The musings changed direction, towards Starfleet. Could Starfleet provide the stimulus that Spock clearly needed? It didn’t mean that he’d have to go to the Academy. Or into space. No, she couldn’t deal with that. He could just attend some of the classes on physics, maths, xenolinguistics and so on. Their education facilities were renowned throughout the galaxy. She would do everything in her power to ensure the best education for her obviously gifted son, no matter the cost.
Where would they live? Would they stay in San Francisco, where Starfleet Headquarters was located; or would they move to New Chicago, her birthplace? If Spock were to have tuition from Starfleet, it would be best to remain in San Francisco. Well, that was one eventuality. There was family in New Boston, but did she want to see family, who would surely treat her with sympathy and regret. Vulcans were much better for her grief at the time; they wouldn’t show any false emotions, or any emotions full stop. She could be strong around Vulcans; it was Humans who were difficult. It would all work out, it always did. Didn’t it?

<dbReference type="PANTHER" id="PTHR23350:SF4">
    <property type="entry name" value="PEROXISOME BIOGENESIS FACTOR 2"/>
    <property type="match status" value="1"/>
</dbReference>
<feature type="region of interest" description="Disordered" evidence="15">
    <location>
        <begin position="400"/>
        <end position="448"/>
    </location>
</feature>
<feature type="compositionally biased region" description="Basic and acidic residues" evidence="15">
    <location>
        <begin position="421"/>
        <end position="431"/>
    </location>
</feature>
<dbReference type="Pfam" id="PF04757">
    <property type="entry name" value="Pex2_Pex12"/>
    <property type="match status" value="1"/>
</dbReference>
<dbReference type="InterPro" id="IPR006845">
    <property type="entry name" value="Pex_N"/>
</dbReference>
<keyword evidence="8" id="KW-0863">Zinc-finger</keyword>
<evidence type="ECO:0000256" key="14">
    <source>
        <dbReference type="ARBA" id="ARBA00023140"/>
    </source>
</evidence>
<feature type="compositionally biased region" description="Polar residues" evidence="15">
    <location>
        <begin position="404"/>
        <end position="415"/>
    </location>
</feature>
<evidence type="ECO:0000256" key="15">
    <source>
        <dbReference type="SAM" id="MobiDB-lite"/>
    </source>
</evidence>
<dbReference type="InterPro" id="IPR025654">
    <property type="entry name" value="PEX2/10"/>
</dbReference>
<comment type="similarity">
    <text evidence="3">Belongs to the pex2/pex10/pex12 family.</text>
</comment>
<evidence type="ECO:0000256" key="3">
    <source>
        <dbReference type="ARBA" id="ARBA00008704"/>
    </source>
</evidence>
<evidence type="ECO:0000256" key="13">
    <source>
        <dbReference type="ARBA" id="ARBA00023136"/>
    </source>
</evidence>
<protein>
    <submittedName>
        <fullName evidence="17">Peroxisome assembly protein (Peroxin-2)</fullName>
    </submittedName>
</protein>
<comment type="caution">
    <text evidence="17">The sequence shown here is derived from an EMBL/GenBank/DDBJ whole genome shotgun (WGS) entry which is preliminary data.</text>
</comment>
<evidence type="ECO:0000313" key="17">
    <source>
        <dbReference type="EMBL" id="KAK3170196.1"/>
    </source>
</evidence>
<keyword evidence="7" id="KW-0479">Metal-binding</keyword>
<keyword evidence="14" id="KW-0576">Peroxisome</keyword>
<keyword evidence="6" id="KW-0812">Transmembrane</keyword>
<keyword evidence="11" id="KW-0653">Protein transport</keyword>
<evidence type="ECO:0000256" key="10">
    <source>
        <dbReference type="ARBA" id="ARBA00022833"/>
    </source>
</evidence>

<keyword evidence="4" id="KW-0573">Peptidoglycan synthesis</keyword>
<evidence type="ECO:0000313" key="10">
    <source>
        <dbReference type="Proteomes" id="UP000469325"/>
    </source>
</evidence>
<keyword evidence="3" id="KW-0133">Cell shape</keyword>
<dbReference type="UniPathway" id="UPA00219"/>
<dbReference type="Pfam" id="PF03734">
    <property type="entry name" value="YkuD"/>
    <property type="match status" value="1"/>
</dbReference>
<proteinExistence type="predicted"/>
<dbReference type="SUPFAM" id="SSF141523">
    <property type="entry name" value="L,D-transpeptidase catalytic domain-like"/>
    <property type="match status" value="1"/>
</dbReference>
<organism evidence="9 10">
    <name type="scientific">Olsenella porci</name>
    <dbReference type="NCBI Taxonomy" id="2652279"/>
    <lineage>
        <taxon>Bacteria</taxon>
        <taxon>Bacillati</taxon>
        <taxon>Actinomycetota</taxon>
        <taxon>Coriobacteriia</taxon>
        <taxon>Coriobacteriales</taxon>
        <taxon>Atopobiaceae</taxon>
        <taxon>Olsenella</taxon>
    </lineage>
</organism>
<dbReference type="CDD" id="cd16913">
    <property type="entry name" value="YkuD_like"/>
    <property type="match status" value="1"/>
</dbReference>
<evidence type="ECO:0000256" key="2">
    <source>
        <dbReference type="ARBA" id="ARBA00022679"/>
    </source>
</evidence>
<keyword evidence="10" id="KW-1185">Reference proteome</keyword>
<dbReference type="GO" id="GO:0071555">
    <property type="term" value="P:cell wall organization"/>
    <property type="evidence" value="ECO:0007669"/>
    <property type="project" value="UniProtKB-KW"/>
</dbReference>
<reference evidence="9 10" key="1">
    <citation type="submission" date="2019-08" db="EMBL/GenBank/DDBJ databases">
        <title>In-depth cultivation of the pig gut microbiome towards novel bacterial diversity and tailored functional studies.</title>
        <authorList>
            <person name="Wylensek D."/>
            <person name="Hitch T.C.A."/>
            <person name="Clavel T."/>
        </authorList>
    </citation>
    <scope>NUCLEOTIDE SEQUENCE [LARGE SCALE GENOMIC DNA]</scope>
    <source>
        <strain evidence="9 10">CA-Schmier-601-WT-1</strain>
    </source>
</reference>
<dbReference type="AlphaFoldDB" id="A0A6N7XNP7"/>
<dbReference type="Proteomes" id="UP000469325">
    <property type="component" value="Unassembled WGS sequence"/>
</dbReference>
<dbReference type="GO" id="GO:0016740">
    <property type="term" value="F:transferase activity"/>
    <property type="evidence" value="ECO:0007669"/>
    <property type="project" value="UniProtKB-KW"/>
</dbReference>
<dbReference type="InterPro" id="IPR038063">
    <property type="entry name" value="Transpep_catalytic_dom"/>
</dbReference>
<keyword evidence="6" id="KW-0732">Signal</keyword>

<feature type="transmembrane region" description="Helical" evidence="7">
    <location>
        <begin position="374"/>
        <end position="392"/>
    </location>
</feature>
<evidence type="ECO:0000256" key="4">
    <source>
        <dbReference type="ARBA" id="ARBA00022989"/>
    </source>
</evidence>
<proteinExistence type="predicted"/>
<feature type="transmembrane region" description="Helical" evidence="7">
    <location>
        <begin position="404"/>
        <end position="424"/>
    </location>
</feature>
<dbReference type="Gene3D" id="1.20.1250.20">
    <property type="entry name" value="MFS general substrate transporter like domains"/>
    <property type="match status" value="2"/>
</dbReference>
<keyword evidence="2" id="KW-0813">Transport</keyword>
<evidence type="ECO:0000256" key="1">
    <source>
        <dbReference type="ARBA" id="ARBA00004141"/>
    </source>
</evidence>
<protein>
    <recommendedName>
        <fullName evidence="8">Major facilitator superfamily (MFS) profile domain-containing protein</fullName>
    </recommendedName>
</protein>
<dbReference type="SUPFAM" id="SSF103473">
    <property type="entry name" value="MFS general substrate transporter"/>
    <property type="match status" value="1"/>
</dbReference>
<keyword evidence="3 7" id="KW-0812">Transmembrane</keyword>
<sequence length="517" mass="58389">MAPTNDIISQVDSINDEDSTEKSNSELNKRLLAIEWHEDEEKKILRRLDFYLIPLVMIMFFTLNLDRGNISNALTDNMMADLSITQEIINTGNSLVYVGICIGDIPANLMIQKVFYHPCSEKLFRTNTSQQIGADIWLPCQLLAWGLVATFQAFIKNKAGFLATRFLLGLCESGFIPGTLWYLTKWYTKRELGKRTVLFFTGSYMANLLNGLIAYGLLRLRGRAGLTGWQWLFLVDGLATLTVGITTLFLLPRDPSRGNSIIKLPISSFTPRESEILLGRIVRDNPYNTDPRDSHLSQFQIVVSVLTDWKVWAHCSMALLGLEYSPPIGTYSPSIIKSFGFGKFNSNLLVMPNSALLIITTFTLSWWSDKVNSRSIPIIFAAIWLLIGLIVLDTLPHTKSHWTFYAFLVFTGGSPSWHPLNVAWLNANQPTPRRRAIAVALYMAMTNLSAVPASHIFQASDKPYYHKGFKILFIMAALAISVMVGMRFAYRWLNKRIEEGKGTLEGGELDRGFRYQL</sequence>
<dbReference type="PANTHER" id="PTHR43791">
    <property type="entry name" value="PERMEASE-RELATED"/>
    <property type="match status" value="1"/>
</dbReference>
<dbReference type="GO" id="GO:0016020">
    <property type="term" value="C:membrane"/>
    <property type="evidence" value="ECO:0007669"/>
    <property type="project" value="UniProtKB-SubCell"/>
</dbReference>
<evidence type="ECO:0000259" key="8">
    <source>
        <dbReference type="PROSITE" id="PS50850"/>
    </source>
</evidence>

Her mind abruptly stopped its downward spiral as her son looked up, locking her gaze, said, “Mother, you think too much,” and returned to nuzzling his head in her jumper. She smiled. What a Human thing to say. “You said it not me, dear one,” she stated, happy in the knowledge that her son could flip her mood so easily. Confusion showed in Spock’s face, “That was clear, ko-mekh, I am aware that I said it, I consciously instigated the action.” Amanda could almost hear his brain whirring, trying to understand her completely illogical, human colloquialisms. She sighed, and began to explain herself, “All I meant, was that you should take responsibility for your words, as they were so un-Vulcan. It’s not a bad thing,” she consoled as his eyes grew concerned, followed by embarrassed, “it interrupted the dark thoughts beginning to cloud my judgement. Thank-you kan-bu.” Spock appeared visibly relieved, his shoulders slumping where they had been tense. He smiled again, this time with less sadness, and kissed her cheek. He squeezed her once more, and straightened. He attempted to supress a yawn, but his lips parted in what Amanda could only describe as an adorable ‘o’ shape. “Bed-time for you, Mister Spock!” She said, poking him half-heartedly in the ribs. He squirmed, obviously ticklish, and replied, “Ma’am,” in a dead-pan, standing to attention and raising his hand in a salute. He about-turned, marched off into his bedroom, and shut the door with a quiet click. She sighed, surprised at how relaxed she had become, and slid off the cushy armchair she was sat on. She drifted into her bedroom, closing the door and laying on the bed, still fully clothed. She floated to sleep, comforted by the dreams of family that glided in from her subconscious.